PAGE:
Andrew Otto Boggs, a.k.a. “INCURSIO,” 22, of North Wilkesboro, N.C., and Justin Gray Liverman, a.k.a. “D3F4ULT,” 24, of Morehead City, N.C., will be extradited next week to Alexandria, where federal prosecutors for the Eastern District of Virginia have spent months building a case against a an outfit which dubs itself Crackas With Attitude.
The group included three teenage boys being investigated in the UK.
The group gained access to the private email accounts of CIA Director John Brennan and Director of National Intelligence James R. Clapper Jr..
They hacked into the accounts of Mark Giuliano, a former FBI deputy director; Amy Hess, the FBI executive assistant director for science and technology; Gregory Mecher, who is married to White House communications director Jen Psaki; and Harold Rosenbaum, chief executive of CIA contractor Centra Technology.
“Cracka,” one of the British teens, took the lead in hacking the accounts, while Boggs and Liverman encouraged him and used the exposed information to harass the targets.
The “hacks” were based on “social engineering” to gain access to social media, phone and email accounts. For example Cracka gained access to Brennan’s account by posing as a Verizon technician and tricking the company’s tech-support unit into revealing the CIA director’s account number, password and other details.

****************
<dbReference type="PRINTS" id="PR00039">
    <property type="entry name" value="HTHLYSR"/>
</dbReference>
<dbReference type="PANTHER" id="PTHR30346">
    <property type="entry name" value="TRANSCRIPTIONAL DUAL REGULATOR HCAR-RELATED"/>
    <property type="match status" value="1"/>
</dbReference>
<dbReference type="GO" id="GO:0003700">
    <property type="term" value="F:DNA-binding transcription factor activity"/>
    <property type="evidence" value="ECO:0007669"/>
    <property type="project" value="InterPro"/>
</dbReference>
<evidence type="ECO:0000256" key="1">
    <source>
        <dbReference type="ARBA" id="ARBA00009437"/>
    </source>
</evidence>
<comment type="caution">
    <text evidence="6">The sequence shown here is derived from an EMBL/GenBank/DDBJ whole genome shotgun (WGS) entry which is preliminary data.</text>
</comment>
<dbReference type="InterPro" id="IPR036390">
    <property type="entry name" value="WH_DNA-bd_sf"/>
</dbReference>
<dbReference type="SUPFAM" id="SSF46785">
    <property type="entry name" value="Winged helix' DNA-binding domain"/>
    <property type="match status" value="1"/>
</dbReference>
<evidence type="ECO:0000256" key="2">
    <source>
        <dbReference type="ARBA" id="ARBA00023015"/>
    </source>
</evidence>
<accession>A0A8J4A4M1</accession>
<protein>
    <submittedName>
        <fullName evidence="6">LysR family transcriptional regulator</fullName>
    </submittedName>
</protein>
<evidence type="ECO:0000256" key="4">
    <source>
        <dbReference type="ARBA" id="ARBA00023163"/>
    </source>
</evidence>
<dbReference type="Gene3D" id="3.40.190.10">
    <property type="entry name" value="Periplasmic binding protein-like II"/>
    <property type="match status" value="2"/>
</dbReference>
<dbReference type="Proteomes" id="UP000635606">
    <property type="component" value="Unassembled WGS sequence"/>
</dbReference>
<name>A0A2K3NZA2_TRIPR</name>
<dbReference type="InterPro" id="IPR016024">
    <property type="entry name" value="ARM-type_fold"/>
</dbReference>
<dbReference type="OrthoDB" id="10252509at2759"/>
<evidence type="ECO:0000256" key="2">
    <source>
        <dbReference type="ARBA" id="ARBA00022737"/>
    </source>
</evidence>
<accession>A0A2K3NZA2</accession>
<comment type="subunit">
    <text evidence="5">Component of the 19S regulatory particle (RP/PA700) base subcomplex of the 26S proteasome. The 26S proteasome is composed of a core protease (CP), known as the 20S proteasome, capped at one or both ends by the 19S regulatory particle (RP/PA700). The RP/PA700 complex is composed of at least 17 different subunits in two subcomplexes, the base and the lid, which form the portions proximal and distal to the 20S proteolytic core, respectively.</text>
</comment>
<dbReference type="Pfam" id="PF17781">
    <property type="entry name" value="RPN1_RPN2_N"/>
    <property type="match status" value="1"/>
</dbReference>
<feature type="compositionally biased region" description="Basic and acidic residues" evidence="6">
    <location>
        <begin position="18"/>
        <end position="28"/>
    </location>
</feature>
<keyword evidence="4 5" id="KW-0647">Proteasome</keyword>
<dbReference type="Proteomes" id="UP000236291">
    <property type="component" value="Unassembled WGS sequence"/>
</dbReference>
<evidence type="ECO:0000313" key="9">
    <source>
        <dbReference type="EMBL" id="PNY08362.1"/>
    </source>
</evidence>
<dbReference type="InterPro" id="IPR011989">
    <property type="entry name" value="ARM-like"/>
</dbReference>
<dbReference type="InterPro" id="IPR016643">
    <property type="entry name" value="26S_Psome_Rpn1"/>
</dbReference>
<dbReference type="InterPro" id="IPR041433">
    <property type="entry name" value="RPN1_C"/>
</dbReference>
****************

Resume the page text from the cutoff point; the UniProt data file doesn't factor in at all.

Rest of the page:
That information was used to lock Brennan out of his AOL account. Later, he released the form Brennan filled out to obtain his top-secret security clearance, a 47-page document full of personal details.
Cracka gained access to Giuliano’s Comcast account information and began forwarding the official’s mobile number to the Free Palestine Movement.
Liverman allegedly texted threats to Giuliano, calling him a “f—ing boomer” and paid for a campaign of harassing phone calls to Giuliano’s mobile.
Though Giuliano’s accounts he got his paws on some sensitive law enforcement information. A file of on 80 Miami-area officers was found on his computer. Those names and numbers were released online.
Boggs allegedly used the information to post online the prison booking report for Chicago hacker Jeremy Hammond. The work emails and phone numbers for thousands of law enforcement personnel across the country were also posted online.
What was worrying is that Cracka appears to have gotten into the law enforcement database simply by calling an FBI help desk and asking for Giuliano’s password to be reset.
Last year, before his arrest, Cracka told the New York Post that he was motivated by “opposition to U.S. foreign policy and support to Palestine.”